Would you freak out if one of your co-workers posted a You Tube video referencing the brutal massacre of Amish school girls in a down economy, after a round of layoffs when morale is only creeping up to just tolerable? I’m not sure if freak out is the right word. Disturbed maybe. But when you’re working in an industry where employees have to establish an anonymous blog to keep each other updated about pending layoffs (last year and the year before that but nothing so far this year) anything is cause for concern. But I’m not sure if a recent video posted by a Dallas Morning News employee (it’s not clear if he is a current or former employee) is cause for scandal. It’s not quite the ‘Up in the Air’ freak out moment rumors have made it out to be in my biased blogger opinion. Hell, I’d be scared if what was posted anonymously on the DMN cuts blog, said in bars or whispered in cubicles last year made its way to You Tube. A lot of us would have been facing restraining orders!
But when when this video surfaced last week it caught the attention of some folks at 508 Young Street and myself. The video makes repeated references the 2006 Amish school shooting the subject of which will be featured in the Lifetime movie “Amish Grace” this weekend. In the video, pop ups detail the scene in 2006 including the way the girls were shot “execution style”. Jelly Honk’s lyrics include a ranting melody of ‘no more, no more, no more’ and ‘drop your guns, drop your guns, drop your guns’. The lyrics reference both violence and forgiveness and the video is dedicated to, “the children of Nickel Mines whose bravery in their final hour changed my life forever, inspiring faith against fear.” So do you freak out watching a video like this if it’s your co-worker or cubicle mate or call artistic freedom and file it away in ‘things I never knew about that guy’ and move on? Are we being over dramatic? HOH: the House of Honk has several videos that feature his talents with a guitar and harmonica. I actually like his style, but nowadays every body has that little niggling doubt in their mind: is this the mentally disturbed student who’ll freak out and blast us all to heaven? or is she the wacknut professor who’ll kill us if she doesn’t make tenure? or the condiment client who’ll shoot me and my son over money?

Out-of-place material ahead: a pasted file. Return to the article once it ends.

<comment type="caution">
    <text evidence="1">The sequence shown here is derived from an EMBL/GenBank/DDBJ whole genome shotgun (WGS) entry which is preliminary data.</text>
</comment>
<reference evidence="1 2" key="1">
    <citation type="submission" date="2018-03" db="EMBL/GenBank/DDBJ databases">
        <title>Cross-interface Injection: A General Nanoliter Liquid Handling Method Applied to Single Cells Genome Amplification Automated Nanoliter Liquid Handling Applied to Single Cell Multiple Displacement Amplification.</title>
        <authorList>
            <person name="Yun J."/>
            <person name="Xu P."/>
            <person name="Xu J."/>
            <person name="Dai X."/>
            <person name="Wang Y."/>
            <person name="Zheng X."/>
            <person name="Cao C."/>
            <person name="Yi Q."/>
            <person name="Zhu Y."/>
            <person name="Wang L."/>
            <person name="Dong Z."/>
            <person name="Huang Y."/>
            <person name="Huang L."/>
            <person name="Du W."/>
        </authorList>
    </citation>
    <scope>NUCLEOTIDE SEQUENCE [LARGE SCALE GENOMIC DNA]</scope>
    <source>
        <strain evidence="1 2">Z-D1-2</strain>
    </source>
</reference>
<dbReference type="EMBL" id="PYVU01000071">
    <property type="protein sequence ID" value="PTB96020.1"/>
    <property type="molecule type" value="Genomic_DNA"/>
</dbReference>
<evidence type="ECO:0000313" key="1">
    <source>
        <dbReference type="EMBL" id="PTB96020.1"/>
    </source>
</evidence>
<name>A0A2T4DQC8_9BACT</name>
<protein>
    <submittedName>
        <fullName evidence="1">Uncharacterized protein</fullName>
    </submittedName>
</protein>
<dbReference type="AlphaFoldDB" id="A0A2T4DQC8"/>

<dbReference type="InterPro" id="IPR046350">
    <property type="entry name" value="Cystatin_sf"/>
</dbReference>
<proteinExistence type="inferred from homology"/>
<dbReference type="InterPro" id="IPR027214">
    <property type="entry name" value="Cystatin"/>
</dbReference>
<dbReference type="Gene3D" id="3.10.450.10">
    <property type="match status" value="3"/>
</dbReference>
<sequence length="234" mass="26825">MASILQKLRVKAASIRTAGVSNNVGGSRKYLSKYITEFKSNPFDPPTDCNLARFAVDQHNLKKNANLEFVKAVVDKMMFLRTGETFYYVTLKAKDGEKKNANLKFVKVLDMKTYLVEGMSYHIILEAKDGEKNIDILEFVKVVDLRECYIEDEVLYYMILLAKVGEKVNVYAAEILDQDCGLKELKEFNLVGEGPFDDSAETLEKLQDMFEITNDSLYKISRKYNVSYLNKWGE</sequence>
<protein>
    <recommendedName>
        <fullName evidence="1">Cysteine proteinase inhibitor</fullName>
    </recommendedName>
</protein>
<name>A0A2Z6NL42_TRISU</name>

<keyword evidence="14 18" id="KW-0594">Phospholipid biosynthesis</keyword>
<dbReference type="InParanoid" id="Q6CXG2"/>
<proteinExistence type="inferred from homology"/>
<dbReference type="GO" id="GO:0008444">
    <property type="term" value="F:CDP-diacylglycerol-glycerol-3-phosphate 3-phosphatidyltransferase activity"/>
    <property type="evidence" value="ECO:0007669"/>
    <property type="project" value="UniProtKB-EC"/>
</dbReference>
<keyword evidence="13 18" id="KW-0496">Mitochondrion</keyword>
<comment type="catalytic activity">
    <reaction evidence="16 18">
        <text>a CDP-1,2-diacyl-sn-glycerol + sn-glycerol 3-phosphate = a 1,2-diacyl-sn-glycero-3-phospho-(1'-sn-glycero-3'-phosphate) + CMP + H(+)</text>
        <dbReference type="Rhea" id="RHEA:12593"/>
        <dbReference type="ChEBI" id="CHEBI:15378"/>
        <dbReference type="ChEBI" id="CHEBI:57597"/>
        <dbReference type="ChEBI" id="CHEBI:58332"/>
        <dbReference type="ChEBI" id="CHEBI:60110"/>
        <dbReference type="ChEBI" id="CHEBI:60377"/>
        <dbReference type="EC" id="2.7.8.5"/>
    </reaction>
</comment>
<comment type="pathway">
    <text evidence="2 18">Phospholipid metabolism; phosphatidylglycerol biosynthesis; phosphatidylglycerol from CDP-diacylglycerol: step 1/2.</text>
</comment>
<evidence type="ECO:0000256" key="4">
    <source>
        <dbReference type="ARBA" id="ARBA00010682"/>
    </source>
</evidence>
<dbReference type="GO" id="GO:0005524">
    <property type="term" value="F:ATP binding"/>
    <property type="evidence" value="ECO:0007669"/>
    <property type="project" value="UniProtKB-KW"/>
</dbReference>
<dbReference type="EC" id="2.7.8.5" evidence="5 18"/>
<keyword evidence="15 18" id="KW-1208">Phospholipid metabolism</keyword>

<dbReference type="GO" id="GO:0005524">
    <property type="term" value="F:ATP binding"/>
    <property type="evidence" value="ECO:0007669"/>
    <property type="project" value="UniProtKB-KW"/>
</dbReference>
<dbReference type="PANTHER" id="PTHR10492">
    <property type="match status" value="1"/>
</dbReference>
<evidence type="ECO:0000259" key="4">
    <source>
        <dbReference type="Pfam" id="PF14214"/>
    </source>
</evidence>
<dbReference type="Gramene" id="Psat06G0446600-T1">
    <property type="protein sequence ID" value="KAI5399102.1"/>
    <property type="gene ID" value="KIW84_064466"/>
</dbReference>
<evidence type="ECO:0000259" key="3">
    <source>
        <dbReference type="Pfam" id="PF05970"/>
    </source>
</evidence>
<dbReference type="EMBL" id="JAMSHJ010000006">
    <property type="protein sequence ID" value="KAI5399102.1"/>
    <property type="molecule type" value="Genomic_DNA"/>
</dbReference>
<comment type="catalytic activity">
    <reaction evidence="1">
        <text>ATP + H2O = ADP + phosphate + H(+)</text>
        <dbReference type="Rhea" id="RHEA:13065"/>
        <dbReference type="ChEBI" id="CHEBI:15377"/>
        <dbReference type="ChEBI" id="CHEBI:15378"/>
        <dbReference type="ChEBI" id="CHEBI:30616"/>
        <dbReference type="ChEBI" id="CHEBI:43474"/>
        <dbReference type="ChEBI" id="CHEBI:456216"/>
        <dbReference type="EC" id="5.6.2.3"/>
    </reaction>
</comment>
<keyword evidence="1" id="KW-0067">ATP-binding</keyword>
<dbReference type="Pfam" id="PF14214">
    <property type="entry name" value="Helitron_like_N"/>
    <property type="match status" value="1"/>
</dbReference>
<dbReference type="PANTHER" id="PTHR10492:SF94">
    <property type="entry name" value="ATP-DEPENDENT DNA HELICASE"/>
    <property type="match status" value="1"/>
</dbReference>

Normally, we all might laugh off a video like this but these aren’t normal times. And scenes from Up in the Air, where employees swiped all the items off desks, cried, got angry and threatened to commit suicide after being laid off by George Clooney and Anna Kendrick’s characters, only highlighted the problem. Lots of people were angry, frustrated, depressed, drunk and possibly thinking maniacal thoughts about their bosses when the layoff went down April 7 on Young Street last year. And not just the people who were laid off. But no one acted out any violent fantasies. And I’m not going to go into the security at the building but I understand why employees might be concerned. Why anyone might be concerned really. But before go casting aspersions, give a You Tube artist his due. Sometimes a music video is just that: music. Feelings, emotions that are especially poignant now. Rock on House of Honk! But be careful what you post.